Thursday, 6 January 2011

Was I to be taken to the ball…

Yesterday, my fairy godmother (aka my surgeon) turned a pumpkin into a coach (a wheelchair), transformed my rags into a spectacular gown (a beautiful backless hospital gown with coordinating, one size fits all paper knickers) and glamorously laboured over my hair and makeup (injected one of my intervertebral discs with local anaesthetic). Until midnight, when the spell would be broken (the anaesthetic would wear off), I was expecting to be Cinderella. I would be pain free and more mobile. I would prance with the Prince (my dad) and be liberated from my evil stepsisters (my evil intervertebral discs). I would be taken to the ball!

Unfortunately this expectation was a fairytale and fairytales very rarely materialise. My evil stepsisters did have a fleeting lull in their malicious schemes to cause agony. They did, however, replace these noxious strategies with a successful alternative mode of intervention, completely numbing my right leg so that it was rendered totally useless. Yesterday may not have let me shimmy at the shindig or boogie at the ball, but it did at least post me the invitation. It was the final confirmation that the major surgery is the slipper that fits my spine perfectly. My surgeon will be my fairy godmother, although I will have to wait a week and a half for him to wave his magic wand and the ball will be a few months off.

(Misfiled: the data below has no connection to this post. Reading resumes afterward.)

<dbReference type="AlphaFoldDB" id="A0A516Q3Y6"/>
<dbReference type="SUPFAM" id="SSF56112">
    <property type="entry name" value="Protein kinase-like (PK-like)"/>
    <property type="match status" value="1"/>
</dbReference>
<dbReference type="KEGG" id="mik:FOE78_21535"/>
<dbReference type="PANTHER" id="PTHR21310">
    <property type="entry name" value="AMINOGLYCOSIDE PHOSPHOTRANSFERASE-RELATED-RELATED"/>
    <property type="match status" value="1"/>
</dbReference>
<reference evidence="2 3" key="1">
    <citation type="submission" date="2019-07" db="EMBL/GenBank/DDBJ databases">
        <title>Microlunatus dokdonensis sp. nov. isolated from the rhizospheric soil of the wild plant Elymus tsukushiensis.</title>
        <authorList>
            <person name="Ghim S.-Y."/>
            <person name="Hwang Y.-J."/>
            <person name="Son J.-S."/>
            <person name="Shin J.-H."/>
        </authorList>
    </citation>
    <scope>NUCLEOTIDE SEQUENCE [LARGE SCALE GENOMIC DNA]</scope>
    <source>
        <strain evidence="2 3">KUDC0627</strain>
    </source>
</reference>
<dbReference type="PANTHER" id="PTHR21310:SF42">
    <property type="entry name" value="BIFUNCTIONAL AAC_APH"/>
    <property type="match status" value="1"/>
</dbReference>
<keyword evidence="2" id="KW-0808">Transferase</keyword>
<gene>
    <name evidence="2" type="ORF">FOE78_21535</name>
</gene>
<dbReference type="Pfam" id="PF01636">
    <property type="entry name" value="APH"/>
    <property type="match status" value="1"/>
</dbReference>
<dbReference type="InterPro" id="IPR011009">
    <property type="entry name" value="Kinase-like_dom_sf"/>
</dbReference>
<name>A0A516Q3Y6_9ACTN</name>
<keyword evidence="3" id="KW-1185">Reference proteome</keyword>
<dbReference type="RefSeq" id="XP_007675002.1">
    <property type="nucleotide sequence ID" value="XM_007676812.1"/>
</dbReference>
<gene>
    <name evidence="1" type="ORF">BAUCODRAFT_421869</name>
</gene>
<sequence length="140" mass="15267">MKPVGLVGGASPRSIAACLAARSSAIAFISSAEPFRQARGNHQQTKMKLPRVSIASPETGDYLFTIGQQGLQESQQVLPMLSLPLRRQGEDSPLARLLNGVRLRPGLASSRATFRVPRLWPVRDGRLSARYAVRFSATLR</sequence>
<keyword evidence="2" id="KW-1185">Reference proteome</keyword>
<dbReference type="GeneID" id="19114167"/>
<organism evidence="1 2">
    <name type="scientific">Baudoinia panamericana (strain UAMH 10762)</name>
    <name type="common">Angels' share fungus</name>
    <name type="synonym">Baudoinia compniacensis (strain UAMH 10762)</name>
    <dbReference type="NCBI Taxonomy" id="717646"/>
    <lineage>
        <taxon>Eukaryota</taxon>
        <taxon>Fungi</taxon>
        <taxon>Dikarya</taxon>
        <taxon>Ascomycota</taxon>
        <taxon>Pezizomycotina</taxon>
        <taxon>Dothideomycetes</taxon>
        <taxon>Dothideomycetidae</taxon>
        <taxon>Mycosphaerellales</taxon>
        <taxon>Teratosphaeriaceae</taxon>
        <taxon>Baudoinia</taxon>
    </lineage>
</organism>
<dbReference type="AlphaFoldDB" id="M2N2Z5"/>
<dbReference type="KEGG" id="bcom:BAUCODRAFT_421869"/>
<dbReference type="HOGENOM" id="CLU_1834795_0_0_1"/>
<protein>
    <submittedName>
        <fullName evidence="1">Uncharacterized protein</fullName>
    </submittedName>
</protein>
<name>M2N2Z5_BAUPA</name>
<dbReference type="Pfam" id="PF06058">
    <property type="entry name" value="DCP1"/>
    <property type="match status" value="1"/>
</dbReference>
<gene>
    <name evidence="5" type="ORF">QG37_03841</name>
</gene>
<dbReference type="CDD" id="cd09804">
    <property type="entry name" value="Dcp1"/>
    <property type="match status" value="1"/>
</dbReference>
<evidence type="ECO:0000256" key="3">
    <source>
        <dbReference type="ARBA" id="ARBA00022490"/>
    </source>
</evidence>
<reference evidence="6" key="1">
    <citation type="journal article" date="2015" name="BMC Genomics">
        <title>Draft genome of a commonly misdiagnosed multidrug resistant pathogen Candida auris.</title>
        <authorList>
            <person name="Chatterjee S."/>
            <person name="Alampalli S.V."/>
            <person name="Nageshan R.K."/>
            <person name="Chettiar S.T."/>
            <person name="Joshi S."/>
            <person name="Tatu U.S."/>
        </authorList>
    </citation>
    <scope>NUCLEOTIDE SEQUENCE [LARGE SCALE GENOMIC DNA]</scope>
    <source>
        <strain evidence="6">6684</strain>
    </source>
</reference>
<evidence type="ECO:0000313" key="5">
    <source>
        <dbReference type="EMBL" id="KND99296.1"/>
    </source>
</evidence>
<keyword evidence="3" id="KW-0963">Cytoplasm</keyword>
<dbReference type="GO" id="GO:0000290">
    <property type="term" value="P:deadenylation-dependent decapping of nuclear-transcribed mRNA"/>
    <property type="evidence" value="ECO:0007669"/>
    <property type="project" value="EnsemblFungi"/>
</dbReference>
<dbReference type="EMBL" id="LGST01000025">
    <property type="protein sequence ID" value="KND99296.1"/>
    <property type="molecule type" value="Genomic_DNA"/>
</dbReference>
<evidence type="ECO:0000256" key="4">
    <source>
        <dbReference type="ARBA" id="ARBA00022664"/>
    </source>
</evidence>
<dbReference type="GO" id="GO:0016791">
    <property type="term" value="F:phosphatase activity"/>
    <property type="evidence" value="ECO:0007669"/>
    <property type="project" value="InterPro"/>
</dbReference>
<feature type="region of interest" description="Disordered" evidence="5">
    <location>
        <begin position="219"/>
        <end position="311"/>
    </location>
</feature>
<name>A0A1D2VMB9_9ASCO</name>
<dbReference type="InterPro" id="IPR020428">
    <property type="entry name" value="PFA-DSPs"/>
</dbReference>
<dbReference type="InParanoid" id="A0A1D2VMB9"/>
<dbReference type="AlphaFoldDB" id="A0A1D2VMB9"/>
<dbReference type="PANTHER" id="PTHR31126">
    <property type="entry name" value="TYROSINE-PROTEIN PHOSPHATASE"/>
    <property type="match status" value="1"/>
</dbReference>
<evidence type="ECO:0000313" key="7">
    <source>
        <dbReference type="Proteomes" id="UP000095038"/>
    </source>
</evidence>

1. Yikes. My heart goes out to you. I hope the slipper is the fit you have been waiting for.

    I love your writing and hope to interact with you more. I'm signing up for your blog.

    I was happy to find chronicbabes, too. Just so nice and what a gift to meet talented, extraordinary women in the same stage of life, just beginning to making something of their adult lives that they can call their own and yet must simultaneously come to terms with the chronic card they've been dealt.

    I have just read this post but look forward to reading more now that you've sent me the link. Turning in for tonight!

  2. This post reminded me of the story of Allerleirauh, one of those classic tales (like Cinderella) that in some way talks about the pains of the psychological journey to womanhood and the "right to wear the golden dresses". Unfortunately this beautiful heroine (like her sister in psyche Cinders) has to do all that hard kitchen work first. I am sure a life dealing with chronic pain must be akin to the most arduous of kitchen I have hope that in many ways the Golden Dress will also be yours. It's a story worth reading with something that speaks on a lower level to most women.

    With supportive thoughts to you.

    Hannah Duncan.
    (I'll follow your blog from now on)